John FitzGerald: Tax cut promises may be short-sighted
‘Behavioural economics teaches us that people are not especially grateful for today’s income increase, but are mad as hell if, in future, it gets taken away’
The full range of election manifesto promises on tax have yet to be unveiled, but well-placed leaks suggest that parties are likely to compete on who will offer the most generous package of tax reductions
In the run-up to the General Election, many promises of tax cuts are in the air but how these proposals are to be financed is far from clear. So far, no party seems disposed to maintain the tax burden where it currently is, in spite of the fact that Ireland is today among the really low-tax rich economies.
In 2014 Ireland’s tax burden (as a share of GNP), alongside that in Spain and the UK, was lower than that of all other EU 15 countries.
As the Irish Fiscal Advisory Council has pointed out, within the fiscal rules we have adopted, tax and expenditure changes generally have to be matched. So if cuts to taxes on personal incomes that go significantly beyond indexation of bands and allowances are implemented, the corollary must be either a corresponding increase in other forms of taxation or a reduction in spending on public services.
After seven lean years, when public spending was significantly reduced, there are no easy pickings left in terms of spending reductions; indeed, demographic change is increasing pressure on spending.
Taxes differ in their impact on economic output and the distribution of income. Their economic effects are also determined by who effectively carries the burden. For example, depending on how sensitive supply and demand are to price changes, a tax on house sales may be effectively borne by the builder (in terms of lower profits), or by the purchaser (in terms of higher prices), or shared between them.
For workers, higher taxes on income operate like pay cuts and lower taxes like a pay rise. High taxes may result in higher wage demands or a reduced willingness to work at the going pay rate. These effects lead to lower output than would otherwise be the case. Conversely, lower income taxes may encourage increased output.
Indirect taxes, such as VAT, which raise prices and reduce the real value of wages, also reduce potential output, though to a less pronounced extent than taxes on incomes.
By contrast, property taxes can’t be avoided by reducing working hours. As a result, they have little effect on labour supply and a much less negative effect on output and employment. Recent research has shown that shifting the burden of taxation from taxes on income to taxes on property or on carbon would significantly increase national output and employment.
Tiered ratesAll economies raise a significant share of revenue from taxes on income which, if appropriately designed, will have a greater redistributive effect than other forms of taxation. Tiered rates take a higher share from those on higher incomes. However, in most economies, including Ireland, the welfare system plays a much more important role in redistributing income than does the tax system.
The full range of election manifesto promises on tax have yet to be unveiled, but well-placed leaks suggest that parties are likely to compete on who will offer the most generous package of tax reductions.
This may be short-sighted. History tells us that today’s tax reductions may need to be reversed in the future if times get tougher. Behavioural economics teaches us that people are not especially grateful for today’s income increase, but are mad as hell if, in future, it gets taken away.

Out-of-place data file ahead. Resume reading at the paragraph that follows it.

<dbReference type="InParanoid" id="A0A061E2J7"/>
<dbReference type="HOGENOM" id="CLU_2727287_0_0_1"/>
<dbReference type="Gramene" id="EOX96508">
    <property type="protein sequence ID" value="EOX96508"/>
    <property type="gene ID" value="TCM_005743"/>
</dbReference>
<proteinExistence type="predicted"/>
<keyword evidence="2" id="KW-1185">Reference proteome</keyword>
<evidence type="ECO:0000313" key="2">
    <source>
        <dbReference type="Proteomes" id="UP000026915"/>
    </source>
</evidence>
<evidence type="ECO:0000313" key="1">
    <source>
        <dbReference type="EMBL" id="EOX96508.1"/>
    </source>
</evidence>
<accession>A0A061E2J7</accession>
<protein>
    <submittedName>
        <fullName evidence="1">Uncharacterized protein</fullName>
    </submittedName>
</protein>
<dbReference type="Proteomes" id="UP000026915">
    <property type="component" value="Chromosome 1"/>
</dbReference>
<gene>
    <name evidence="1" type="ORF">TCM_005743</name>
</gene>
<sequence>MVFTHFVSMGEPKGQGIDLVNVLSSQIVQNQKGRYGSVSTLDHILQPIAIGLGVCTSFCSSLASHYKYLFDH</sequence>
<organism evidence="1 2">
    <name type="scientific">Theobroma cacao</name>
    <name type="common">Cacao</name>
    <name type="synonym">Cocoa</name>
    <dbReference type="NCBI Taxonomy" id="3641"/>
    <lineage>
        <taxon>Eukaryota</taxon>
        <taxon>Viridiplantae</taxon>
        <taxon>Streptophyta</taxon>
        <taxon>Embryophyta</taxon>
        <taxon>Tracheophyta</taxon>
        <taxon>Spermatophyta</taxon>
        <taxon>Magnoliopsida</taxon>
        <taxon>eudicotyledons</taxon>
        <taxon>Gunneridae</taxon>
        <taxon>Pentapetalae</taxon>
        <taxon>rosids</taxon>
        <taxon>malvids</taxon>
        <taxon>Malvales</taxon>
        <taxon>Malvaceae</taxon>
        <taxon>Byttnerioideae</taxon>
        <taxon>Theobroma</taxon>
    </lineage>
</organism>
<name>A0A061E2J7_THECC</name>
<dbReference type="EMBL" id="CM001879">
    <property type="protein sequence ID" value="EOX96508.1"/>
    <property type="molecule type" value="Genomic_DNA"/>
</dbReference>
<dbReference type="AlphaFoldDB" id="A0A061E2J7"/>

The centrepiece of the only published manifesto, from Renua Ireland, is a proposal for a single flat income tax, at a gross cost of €3.5 billion. While a cash injection on this scale should raise output and revenue, the best economic evidence implies such a cut would be far from self-financing.
Research suggests that, at most, revenue buoyancy might reach 40 per cent, implying an overall revenue shortfall of at least €2 billion. Also, under the fiscal rules, tax cuts totalling €3.5 billion would need to be matched by equivalent revenue-raising measures or spending cuts.
USC takePolitical kite-flying suggests that alternative packages of planned reductions in Universal Social Charge (USC) will form a key election battleground. As it brings in €4 billion a year, outright abolition would be extremely costly. Because USC is charged on gross income, without any allowances, it is very effective in raising revenue from those on higher incomes – more effective than income tax.
The major gap in the USC base is that social welfare payments are not subject to USC whereas they are to income tax. Combining the tax bases for USC and for income tax would broaden the base and simplify the system, and, if properly designed, could be more redistributive than the present system.
Abolition of property taxes and water charges will also likely feature as election promises.
The present Government proposes to hold the property valuations unchanged for the rest of the decade. Either way, the share of property taxes in overall tax revenue is likely to fall. Research shows that a shift away from property tax (and water charges) to other forms of taxation would adversely affect output and employment. It would also result in higher property prices, leaving new buyers with bigger debt burdens.
We still await the publication of the full election manifestos. However, even when they are released, we may not be very much the wiser as to how coherent they are in terms of promoting growth and ensuring a sane approach to the public finances over the rest of the decade.
Who really stands to win and lose across different income groups will also not be clear until how the cuts are to be paid for is analysed.
A fully independent economic assessment of the different manifestos would do the country and the voters a real service.